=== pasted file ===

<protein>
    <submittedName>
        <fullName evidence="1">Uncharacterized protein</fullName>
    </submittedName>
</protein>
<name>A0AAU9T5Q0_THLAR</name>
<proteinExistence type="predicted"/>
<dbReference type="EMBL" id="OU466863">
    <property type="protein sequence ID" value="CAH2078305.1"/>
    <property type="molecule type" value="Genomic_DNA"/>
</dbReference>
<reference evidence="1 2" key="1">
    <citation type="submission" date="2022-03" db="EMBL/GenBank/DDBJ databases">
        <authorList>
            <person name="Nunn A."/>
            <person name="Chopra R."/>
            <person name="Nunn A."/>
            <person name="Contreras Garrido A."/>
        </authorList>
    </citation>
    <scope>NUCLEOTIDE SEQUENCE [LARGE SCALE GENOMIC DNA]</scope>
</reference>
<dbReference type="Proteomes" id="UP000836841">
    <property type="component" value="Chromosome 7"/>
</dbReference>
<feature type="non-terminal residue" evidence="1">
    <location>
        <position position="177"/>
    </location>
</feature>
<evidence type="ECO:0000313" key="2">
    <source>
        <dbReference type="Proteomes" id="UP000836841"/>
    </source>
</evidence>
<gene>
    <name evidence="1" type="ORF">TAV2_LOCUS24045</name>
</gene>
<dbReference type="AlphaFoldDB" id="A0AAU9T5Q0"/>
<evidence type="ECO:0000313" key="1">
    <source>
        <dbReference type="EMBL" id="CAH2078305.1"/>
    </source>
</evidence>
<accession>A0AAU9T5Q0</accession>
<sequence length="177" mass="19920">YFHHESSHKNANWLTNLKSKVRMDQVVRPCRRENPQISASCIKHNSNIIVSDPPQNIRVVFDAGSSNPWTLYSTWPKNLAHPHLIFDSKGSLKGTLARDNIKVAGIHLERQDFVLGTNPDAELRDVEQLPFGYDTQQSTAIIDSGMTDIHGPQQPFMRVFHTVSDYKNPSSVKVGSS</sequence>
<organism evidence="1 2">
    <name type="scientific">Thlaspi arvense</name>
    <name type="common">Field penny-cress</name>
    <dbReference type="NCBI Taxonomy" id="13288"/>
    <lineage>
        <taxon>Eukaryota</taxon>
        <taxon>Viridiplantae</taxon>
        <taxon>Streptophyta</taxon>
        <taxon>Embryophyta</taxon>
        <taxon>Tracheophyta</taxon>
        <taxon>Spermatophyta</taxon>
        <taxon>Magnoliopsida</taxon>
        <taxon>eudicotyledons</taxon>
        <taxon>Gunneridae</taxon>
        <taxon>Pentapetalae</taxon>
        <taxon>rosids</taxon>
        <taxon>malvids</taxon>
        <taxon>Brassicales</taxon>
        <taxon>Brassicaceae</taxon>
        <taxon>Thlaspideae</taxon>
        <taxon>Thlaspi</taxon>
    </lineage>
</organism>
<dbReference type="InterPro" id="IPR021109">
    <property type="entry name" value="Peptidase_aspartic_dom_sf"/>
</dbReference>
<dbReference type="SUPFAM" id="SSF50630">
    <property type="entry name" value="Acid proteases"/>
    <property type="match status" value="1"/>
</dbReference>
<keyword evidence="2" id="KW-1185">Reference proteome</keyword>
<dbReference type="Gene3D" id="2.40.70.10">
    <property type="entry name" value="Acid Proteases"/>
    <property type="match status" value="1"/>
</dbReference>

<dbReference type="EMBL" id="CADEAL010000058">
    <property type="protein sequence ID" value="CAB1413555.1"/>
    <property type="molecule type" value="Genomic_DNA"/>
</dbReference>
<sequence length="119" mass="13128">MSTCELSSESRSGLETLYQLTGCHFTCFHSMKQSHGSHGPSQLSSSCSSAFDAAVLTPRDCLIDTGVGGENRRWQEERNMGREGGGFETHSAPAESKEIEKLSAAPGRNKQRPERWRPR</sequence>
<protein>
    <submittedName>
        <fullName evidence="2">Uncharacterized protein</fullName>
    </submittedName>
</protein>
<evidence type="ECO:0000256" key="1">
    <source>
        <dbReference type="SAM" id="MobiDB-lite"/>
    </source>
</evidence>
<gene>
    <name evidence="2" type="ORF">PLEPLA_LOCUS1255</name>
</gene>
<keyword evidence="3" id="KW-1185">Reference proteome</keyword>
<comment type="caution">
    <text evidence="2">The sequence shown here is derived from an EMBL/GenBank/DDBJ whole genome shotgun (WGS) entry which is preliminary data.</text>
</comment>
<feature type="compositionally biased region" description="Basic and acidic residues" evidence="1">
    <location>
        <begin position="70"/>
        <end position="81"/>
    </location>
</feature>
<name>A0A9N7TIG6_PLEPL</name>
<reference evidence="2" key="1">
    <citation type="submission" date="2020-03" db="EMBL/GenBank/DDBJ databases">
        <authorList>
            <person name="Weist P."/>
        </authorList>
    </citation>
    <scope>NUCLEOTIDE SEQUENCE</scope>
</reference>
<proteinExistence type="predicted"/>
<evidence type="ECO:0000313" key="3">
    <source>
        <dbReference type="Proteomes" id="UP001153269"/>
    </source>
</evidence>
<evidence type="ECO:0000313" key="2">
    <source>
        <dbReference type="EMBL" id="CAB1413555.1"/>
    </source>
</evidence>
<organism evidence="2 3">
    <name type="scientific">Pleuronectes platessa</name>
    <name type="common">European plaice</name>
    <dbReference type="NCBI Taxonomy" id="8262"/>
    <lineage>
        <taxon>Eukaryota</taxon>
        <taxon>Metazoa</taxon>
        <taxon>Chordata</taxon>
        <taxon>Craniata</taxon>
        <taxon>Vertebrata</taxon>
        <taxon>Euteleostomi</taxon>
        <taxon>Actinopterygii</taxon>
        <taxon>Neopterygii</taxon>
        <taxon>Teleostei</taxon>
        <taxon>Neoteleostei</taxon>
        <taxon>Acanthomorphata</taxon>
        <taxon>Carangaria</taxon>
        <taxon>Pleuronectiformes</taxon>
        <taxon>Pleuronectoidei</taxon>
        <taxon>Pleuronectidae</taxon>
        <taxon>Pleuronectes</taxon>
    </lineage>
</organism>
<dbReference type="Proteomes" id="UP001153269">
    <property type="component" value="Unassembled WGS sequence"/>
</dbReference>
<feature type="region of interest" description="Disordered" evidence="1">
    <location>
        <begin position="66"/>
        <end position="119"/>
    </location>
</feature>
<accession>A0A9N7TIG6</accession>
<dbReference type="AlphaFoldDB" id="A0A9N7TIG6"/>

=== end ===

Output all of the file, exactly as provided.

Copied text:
<protein>
    <submittedName>
        <fullName evidence="1">Uncharacterized protein</fullName>
    </submittedName>
</protein>
<name>A0AAU9T5Q0_THLAR</name>
<proteinExistence type="predicted"/>
<dbReference type="EMBL" id="OU466863">
    <property type="protein sequence ID" value="CAH2078305.1"/>
    <property type="molecule type" value="Genomic_DNA"/>
</dbReference>
<reference evidence="1 2" key="1">
    <citation type="submission" date="2022-03" db="EMBL/GenBank/DDBJ databases">
        <authorList>
            <person name="Nunn A."/>
            <person name="Chopra R."/>
            <person name="Nunn A."/>
            <person name="Contreras Garrido A."/>
        </authorList>
    </citation>
    <scope>NUCLEOTIDE SEQUENCE [LARGE SCALE GENOMIC DNA]</scope>
</reference>
<dbReference type="Proteomes" id="UP000836841">
    <property type="component" value="Chromosome 7"/>
</dbReference>
<feature type="non-terminal residue" evidence="1">
    <location>
        <position position="177"/>
    </location>
</feature>
<evidence type="ECO:0000313" key="2">
    <source>
        <dbReference type="Proteomes" id="UP000836841"/>
    </source>
</evidence>
<gene>
    <name evidence="1" type="ORF">TAV2_LOCUS24045</name>
</gene>
<dbReference type="AlphaFoldDB" id="A0AAU9T5Q0"/>
<evidence type="ECO:0000313" key="1">
    <source>
        <dbReference type="EMBL" id="CAH2078305.1"/>
    </source>
</evidence>
<accession>A0AAU9T5Q0</accession>
<sequence length="177" mass="19920">YFHHESSHKNANWLTNLKSKVRMDQVVRPCRRENPQISASCIKHNSNIIVSDPPQNIRVVFDAGSSNPWTLYSTWPKNLAHPHLIFDSKGSLKGTLARDNIKVAGIHLERQDFVLGTNPDAELRDVEQLPFGYDTQQSTAIIDSGMTDIHGPQQPFMRVFHTVSDYKNPSSVKVGSS</sequence>
<organism evidence="1 2">
    <name type="scientific">Thlaspi arvense</name>
    <name type="common">Field penny-cress</name>
    <dbReference type="NCBI Taxonomy" id="13288"/>
    <lineage>
        <taxon>Eukaryota</taxon>
        <taxon>Viridiplantae</taxon>
        <taxon>Streptophyta</taxon>
        <taxon>Embryophyta</taxon>
        <taxon>Tracheophyta</taxon>
        <taxon>Spermatophyta</taxon>
        <taxon>Magnoliopsida</taxon>
        <taxon>eudicotyledons</taxon>
        <taxon>Gunneridae</taxon>
        <taxon>Pentapetalae</taxon>
        <taxon>rosids</taxon>
        <taxon>malvids</taxon>
        <taxon>Brassicales</taxon>
        <taxon>Brassicaceae</taxon>
        <taxon>Thlaspideae</taxon>
        <taxon>Thlaspi</taxon>
    </lineage>
</organism>
<dbReference type="InterPro" id="IPR021109">
    <property type="entry name" value="Peptidase_aspartic_dom_sf"/>
</dbReference>
<dbReference type="SUPFAM" id="SSF50630">
    <property type="entry name" value="Acid proteases"/>
    <property type="match status" value="1"/>
</dbReference>
<keyword evidence="2" id="KW-1185">Reference proteome</keyword>
<dbReference type="Gene3D" id="2.40.70.10">
    <property type="entry name" value="Acid Proteases"/>
    <property type="match status" value="1"/>
</dbReference>

<dbReference type="EMBL" id="CADEAL010000058">
    <property type="protein sequence ID" value="CAB1413555.1"/>
    <property type="molecule type" value="Genomic_DNA"/>
</dbReference>
<sequence length="119" mass="13128">MSTCELSSESRSGLETLYQLTGCHFTCFHSMKQSHGSHGPSQLSSSCSSAFDAAVLTPRDCLIDTGVGGENRRWQEERNMGREGGGFETHSAPAESKEIEKLSAAPGRNKQRPERWRPR</sequence>
<protein>
    <submittedName>
        <fullName evidence="2">Uncharacterized protein</fullName>
    </submittedName>
</protein>
<evidence type="ECO:0000256" key="1">
    <source>
        <dbReference type="SAM" id="MobiDB-lite"/>
    </source>
</evidence>
<gene>
    <name evidence="2" type="ORF">PLEPLA_LOCUS1255</name>
</gene>
<keyword evidence="3" id="KW-1185">Reference proteome</keyword>
<comment type="caution">
    <text evidence="2">The sequence shown here is derived from an EMBL/GenBank/DDBJ whole genome shotgun (WGS) entry which is preliminary data.</text>
</comment>
<feature type="compositionally biased region" description="Basic and acidic residues" evidence="1">
    <location>
        <begin position="70"/>
        <end position="81"/>
    </location>
</feature>
<name>A0A9N7TIG6_PLEPL</name>
<reference evidence="2" key="1">
    <citation type="submission" date="2020-03" db="EMBL/GenBank/DDBJ databases">
        <authorList>
            <person name="Weist P."/>
        </authorList>
    </citation>
    <scope>NUCLEOTIDE SEQUENCE</scope>
</reference>
<proteinExistence type="predicted"/>
<evidence type="ECO:0000313" key="3">
    <source>
        <dbReference type="Proteomes" id="UP001153269"/>
    </source>
</evidence>
<evidence type="ECO:0000313" key="2">
    <source>
        <dbReference type="EMBL" id="CAB1413555.1"/>
    </source>
</evidence>
<organism evidence="2 3">
    <name type="scientific">Pleuronectes platessa</name>
    <name type="common">European plaice</name>
    <dbReference type="NCBI Taxonomy" id="8262"/>
    <lineage>
        <taxon>Eukaryota</taxon>
        <taxon>Metazoa</taxon>
        <taxon>Chordata</taxon>
        <taxon>Craniata</taxon>
        <taxon>Vertebrata</taxon>
        <taxon>Euteleostomi</taxon>
        <taxon>Actinopterygii</taxon>
        <taxon>Neopterygii</taxon>
        <taxon>Teleostei</taxon>
        <taxon>Neoteleostei</taxon>
        <taxon>Acanthomorphata</taxon>
        <taxon>Carangaria</taxon>
        <taxon>Pleuronectiformes</taxon>
        <taxon>Pleuronectoidei</taxon>
        <taxon>Pleuronectidae</taxon>
        <taxon>Pleuronectes</taxon>
    </lineage>
</organism>
<dbReference type="Proteomes" id="UP001153269">
    <property type="component" value="Unassembled WGS sequence"/>
</dbReference>
<feature type="region of interest" description="Disordered" evidence="1">
    <location>
        <begin position="66"/>
        <end position="119"/>
    </location>
</feature>
<accession>A0A9N7TIG6</accession>
<dbReference type="AlphaFoldDB" id="A0A9N7TIG6"/>